But, boy, wouldn't All-American Comics be an awesome choice for an omnibus? Adventure and More Fun saw the advent of a lot of important characters. Action, outside of its main star, also had Zatara and a couple of other mid-level characters. Sensation Comics had Wonder Woman and Wildcat. Alas, we'll probably never see them. They made a start with Comics Cavalcade but didn't follow through.

I guess I can live with that if they'd at least reprint the GA superhero material. All of Dr. Fate and Black Canary have been collected (in single volumes), and ditto with Justice Society and Seven Soldiers, but Flash, Hawkman, Green Lantern, Starman, Sandman and Spectre have only had partial collections. We're getting a GA Green Arrow volume pretty soon, which probably won't be comprehensive, but will be the first reprint of most of that material. There are a lot of characters with only a precious few reprints anywhere -- Atom, Dr. Mid-Nite, Shining Knight, Vigilante, Wildcat, even Aquaman. There's tons of it out there that I want to see.

I really wish DC had (and still wish they would) reprinted entire Golden Age issues instead of just certain features--certainly, an All-American Comics Archives series starring Green Lantern would have been easier to sell than volumes devoted to just the Atom or Hop Harrigan (not that we got that much Golden Age Green Lantern at that).  I've really enjoyed the various Golden Age Marvel Masterworks, but it just doesn't seem right that I've gotten to read all the appearances of Major Victory & the Defender, but still almost nothing of several members of the JSA.  And don't even get me started on other DC characters like Liberty Belle!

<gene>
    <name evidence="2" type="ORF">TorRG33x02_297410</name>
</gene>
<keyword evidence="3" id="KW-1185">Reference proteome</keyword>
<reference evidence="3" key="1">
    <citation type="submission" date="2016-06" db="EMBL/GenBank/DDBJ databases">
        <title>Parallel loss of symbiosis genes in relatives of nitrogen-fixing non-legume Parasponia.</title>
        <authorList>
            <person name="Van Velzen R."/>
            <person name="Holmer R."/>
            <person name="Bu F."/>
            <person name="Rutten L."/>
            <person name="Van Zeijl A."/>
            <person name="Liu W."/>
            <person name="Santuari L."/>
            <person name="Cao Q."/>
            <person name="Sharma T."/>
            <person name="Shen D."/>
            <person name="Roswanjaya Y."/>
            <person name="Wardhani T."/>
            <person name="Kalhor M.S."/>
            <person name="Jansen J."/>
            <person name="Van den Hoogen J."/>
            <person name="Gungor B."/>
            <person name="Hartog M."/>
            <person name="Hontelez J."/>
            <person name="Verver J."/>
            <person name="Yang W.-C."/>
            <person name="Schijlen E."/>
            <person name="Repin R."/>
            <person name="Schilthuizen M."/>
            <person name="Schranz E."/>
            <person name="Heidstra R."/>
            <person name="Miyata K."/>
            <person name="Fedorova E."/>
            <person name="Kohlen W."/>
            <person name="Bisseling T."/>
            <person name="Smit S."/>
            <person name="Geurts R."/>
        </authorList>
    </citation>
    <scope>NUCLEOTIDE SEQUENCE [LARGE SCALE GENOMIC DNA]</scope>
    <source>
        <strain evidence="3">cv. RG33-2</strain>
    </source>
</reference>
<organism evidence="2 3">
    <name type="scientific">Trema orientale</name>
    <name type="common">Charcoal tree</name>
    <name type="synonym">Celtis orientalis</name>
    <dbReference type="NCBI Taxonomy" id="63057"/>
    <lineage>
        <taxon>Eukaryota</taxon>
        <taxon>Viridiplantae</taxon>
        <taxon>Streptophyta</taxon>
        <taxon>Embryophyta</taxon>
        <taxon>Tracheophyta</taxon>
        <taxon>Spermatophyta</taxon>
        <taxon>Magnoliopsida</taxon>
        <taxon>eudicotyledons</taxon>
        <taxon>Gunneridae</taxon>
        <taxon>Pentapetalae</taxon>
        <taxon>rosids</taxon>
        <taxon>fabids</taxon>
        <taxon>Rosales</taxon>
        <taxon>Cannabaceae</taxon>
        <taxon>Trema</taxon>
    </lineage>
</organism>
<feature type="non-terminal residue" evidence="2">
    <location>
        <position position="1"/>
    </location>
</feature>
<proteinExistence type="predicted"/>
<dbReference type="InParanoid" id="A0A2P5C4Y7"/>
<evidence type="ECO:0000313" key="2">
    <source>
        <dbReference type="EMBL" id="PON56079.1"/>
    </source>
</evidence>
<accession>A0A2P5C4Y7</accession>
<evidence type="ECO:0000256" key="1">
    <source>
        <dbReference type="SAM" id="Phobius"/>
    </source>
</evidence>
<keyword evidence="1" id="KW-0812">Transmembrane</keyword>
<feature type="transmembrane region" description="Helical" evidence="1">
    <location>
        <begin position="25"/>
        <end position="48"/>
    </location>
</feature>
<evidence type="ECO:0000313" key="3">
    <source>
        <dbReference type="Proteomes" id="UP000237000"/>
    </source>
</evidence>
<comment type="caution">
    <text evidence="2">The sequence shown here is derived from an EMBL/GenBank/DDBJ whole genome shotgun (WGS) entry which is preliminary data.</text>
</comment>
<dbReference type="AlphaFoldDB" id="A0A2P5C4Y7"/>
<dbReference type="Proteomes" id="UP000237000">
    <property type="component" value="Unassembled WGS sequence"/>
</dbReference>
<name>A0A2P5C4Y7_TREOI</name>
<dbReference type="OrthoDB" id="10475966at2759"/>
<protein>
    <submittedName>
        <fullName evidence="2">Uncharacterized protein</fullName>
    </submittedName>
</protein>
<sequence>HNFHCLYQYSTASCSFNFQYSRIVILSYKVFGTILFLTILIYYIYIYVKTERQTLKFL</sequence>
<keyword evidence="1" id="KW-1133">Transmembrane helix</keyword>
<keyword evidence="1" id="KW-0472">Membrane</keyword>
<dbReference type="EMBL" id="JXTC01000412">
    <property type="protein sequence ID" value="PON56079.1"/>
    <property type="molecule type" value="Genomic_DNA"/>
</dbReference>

Where did you read Major Victory and The Defender? If I don't have those, I should get them.

I loved when Marvel was doing Masterworks on the Timely/Atlas titles that lasted into the Silver Age. They finished Tales to Astonish and Tales of Suspense, but only got about halfway through Journey into Mystery and Strange Tales before throwing in the towel, darn it! They did do two Monsters Masterworks, collecting all of Jack Kirby's Atlas monster stories. That's good, but it's not complete, and worse, we don't get Ditko!

Come on, Big Two, get with it! Not getting any younger here, you know!

The Amazing Fantasy Omnibus collected all of the stories in issues 1-15, regardless of two title changes. It even included the back up stories in #15. Lots of Ditko! I was a big fan of Amazing Adult Fantasy BPP (Before Peter Parker). I was lucky enough to buy a copy of the Omnibus at a discount.